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Cara Harmon '18 receives MSW Clinical Social Work Student Award at 2018 convocation
May 31, 2018
 
By: Katherine Prull '19
 

We are extremely proud of all of our graduates from the Class of 2018 who walked the stage to receive their hard-earned and deserving diplomas during convocation on May 14th. During convocation, a select few were chosen by faculty to receive special awards for their dedication and passion as students and professionals. Congratulations again to all who were recognized by Dean Cathryn C. Potter. 

Among those who received an award, one of our MSW graduates, Cara Harmon '18, was honored with the MSW Clinical Social Work Student Award. Harmon was nominated for this honor by multiple proud faculty members at the SSW. 

Since her spring semester in January 2017, Harmon has worked alongside Associate Professor, Dr. Shari Munch, as a graduate research assistant. The position granted Harmon the ability to co-author two of Dr. Munch's publications and one related presentation: 

Munch, S., McCoyd, J. L. M., & Curran, L., & Harmon, C. (Under Review). Women’s experiences of their health care providers during hospitalization for medically high-risk pregnancy. Journal of Pregnancy.

Ciocănel, A., Lazăr, F., Munch, S., Harmon, C., Rentea, G. C., Gaba, D., & Mihai, A. (2018). Helping, mediating, and gaining recognition: The everyday identity work of Romanian health social workers. Social Work in Health Care, 57(3), 206-219.

Munch, S., McCoyd, J. L. M., Curran, L., & Harmon, C. (2018, May). Shining light oncommunications between women with medically high-risk pregnancy and theirperinatal health care team. Paper presented at the meeting of the Forty-Second Annual Conference on Perinatal Social Work, Long Beach, California.

"In her role as my graduate research assistant, it has been a pleasure to collaborate with Cara on a variety of scholarly projects," Dr. Munch enthusiastically shares. "Cara’s commitment to clinical social work practice is impressive; she is an excellent ambassador of the social work profession."

Harmon credits much of her accomplishments to her "encouraging and dedicated network of professors." Faculty members like Mr. Charles Chear offered valuable feedback on her work, while Dr. Emily Greenfield referred her to Dr. Munch whose areas of study include perinatal healthcare and clinical social work, similar to Harmon's interests. “I’m so grateful to Dr. Munch for offering me so many opportunities to be involved in her work," Harmon states. “And her colleague, Dr. Judie McCoyd couldn’t have been more welcoming when I flew out to California to present with both of them.”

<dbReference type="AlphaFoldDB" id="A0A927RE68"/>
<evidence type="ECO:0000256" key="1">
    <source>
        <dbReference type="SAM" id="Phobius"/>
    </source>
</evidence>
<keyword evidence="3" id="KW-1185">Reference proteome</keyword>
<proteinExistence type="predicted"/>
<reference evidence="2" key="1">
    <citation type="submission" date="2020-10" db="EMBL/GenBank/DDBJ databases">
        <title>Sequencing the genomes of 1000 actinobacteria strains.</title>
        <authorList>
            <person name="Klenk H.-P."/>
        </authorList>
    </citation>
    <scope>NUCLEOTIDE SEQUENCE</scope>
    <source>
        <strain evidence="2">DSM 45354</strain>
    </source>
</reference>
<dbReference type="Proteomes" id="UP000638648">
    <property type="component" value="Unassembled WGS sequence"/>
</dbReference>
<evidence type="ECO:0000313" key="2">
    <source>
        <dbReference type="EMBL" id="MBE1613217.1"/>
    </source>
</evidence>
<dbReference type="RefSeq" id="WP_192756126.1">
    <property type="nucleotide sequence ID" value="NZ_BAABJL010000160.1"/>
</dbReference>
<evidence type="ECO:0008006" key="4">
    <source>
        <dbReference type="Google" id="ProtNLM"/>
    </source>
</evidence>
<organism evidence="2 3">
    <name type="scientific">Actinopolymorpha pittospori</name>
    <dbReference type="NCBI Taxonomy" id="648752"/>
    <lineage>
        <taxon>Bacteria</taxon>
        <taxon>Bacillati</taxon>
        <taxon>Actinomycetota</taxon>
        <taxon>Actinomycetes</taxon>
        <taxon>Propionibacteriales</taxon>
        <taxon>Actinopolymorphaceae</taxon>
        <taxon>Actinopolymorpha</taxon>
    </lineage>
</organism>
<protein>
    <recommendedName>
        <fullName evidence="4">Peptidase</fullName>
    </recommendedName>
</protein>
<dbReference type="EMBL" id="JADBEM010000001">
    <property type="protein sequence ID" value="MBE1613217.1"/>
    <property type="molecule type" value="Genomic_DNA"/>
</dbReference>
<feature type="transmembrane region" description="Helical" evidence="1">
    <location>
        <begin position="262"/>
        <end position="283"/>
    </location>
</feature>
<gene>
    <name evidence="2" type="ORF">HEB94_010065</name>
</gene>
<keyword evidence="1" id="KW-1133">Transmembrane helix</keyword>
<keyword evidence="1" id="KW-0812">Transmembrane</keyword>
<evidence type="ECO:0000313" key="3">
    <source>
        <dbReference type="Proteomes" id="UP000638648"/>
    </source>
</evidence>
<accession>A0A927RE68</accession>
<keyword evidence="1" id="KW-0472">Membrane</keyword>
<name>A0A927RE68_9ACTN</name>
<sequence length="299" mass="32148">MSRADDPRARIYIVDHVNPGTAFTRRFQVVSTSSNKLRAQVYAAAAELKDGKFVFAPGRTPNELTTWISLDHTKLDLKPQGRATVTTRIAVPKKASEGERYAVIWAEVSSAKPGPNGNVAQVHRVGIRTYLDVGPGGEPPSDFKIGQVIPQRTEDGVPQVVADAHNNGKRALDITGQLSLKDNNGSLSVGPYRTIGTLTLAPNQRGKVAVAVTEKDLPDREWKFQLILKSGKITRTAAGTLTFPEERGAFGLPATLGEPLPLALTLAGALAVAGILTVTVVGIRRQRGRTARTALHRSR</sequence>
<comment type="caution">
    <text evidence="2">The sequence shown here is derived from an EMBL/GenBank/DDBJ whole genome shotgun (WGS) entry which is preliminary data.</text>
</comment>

Prior to finding her niche in the field of social work, Harmon worked in magazine journalism for many years, before starting a bridge career as a birth doula and childbirth educator. Working with pregnant women and addressing recurring issues they and their partners faced helped her uncover a passion for counseling, which ultimately led her to the Rutgers School of Social Work MSW Program. 

During her first semester in the MSW program, Harmon worked as an OBGYN social work intern for the Paterson Community Health Center. She then entered Rutgers School of Social Work’s Violence Against Women and Children certificate program and began her second internship at the Bergen County Department of Human Services, where she worked with both survivors and perpetrators of domestic violence. 

Asked what it means to be recognized for her coursework, Harmon considers herself to be just one of many accomplished classmates, stating, “I’ve made dear friends in this program, and their brilliance, level of engagement, and humor have inspired me daily.” She also counts herself lucky to have a “rock-solid support system, including an incredibly understanding husband and dedicated sitter for my kids that allow me to balance my student, professional, and personal life.”

Harmon shared pieces of wisdom for students who may be in the same boat. To start, prioritize. Having a more-than-full plate is tricky but “making space to focus on course- and field work is worthwhile in the end—even if it means noticing your kids' paper snowflakes are still on your windows in May," she says. Next, she suggests that students form professional relationships with their professors. Harmon explains that doing things like reaching out to professors you "click" with to talk about thing you're really interested in helped her to create these contacts that became very meaningful to her. And lastly, she urges students to "say yes" to opportunities. This piece of advice came from one of her professors who encouraged her students to step out of their comfort zones. "It's become almost a mantra for me,” she says. "It’s helped me to overcome the natural fear of facing something unknown and facing new, unfamiliar challenges." 

Harmon's top post-graduation priority is to find a supportive work setting like the one she had during her time as a research assistant to Dr. Munch, as well as during her most recent field placement. "The supportive supervision and mentoring I’ve received has been a vital part of my learning experience," she says. 

Following graduation, Harmon will be working for a program offered through the Jewish Family Service and Children's Center of Clifton-Passaic. She will be facilitating an 8-week summer memoir-writing workshop for the agency's senior center to help them craft their life stories. She sees this job as an opportunity to blend both her past and present professional experience.  

To learn about and find open research assistant positions like Harmon's, please visit our employment page.

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